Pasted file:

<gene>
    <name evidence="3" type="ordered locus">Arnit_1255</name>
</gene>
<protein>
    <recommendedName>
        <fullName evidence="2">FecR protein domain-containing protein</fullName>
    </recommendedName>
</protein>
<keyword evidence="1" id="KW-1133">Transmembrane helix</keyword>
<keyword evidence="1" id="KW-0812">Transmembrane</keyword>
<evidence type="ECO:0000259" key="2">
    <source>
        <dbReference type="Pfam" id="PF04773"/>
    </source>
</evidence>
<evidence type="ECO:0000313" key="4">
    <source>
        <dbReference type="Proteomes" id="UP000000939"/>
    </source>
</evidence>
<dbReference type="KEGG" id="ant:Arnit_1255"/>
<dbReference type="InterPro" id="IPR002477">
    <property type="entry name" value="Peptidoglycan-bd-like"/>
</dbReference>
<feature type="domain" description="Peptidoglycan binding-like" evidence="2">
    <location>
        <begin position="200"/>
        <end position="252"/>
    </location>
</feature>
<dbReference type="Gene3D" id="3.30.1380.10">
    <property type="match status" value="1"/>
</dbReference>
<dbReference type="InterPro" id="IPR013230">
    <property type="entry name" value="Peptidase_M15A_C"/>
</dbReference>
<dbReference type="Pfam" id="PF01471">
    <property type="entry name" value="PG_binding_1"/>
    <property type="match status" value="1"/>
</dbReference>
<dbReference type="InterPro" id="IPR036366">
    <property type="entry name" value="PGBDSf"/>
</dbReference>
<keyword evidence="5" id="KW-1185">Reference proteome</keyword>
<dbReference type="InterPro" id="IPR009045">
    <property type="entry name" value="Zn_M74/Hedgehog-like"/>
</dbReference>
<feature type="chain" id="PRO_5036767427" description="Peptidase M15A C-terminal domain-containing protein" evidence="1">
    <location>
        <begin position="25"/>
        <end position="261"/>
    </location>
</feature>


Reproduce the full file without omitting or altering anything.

<gene>
    <name evidence="3" type="ordered locus">Arnit_1255</name>
</gene>
<protein>
    <recommendedName>
        <fullName evidence="2">FecR protein domain-containing protein</fullName>
    </recommendedName>
</protein>
<keyword evidence="1" id="KW-1133">Transmembrane helix</keyword>
<keyword evidence="1" id="KW-0812">Transmembrane</keyword>
<evidence type="ECO:0000259" key="2">
    <source>
        <dbReference type="Pfam" id="PF04773"/>
    </source>
</evidence>
<evidence type="ECO:0000313" key="4">
    <source>
        <dbReference type="Proteomes" id="UP000000939"/>
    </source>
</evidence>
<dbReference type="KEGG" id="ant:Arnit_1255"/>
<dbReference type="InterPro" id="IPR002477">
    <property type="entry name" value="Peptidoglycan-bd-like"/>
</dbReference>
<feature type="domain" description="Peptidoglycan binding-like" evidence="2">
    <location>
        <begin position="200"/>
        <end position="252"/>
    </location>
</feature>
<dbReference type="Gene3D" id="3.30.1380.10">
    <property type="match status" value="1"/>
</dbReference>
<dbReference type="InterPro" id="IPR013230">
    <property type="entry name" value="Peptidase_M15A_C"/>
</dbReference>
<dbReference type="Pfam" id="PF01471">
    <property type="entry name" value="PG_binding_1"/>
    <property type="match status" value="1"/>
</dbReference>
<dbReference type="InterPro" id="IPR036366">
    <property type="entry name" value="PGBDSf"/>
</dbReference>
<keyword evidence="5" id="KW-1185">Reference proteome</keyword>
<dbReference type="InterPro" id="IPR009045">
    <property type="entry name" value="Zn_M74/Hedgehog-like"/>
</dbReference>
<feature type="chain" id="PRO_5036767427" description="Peptidase M15A C-terminal domain-containing protein" evidence="1">
    <location>
        <begin position="25"/>
        <end position="261"/>
    </location>
</feature>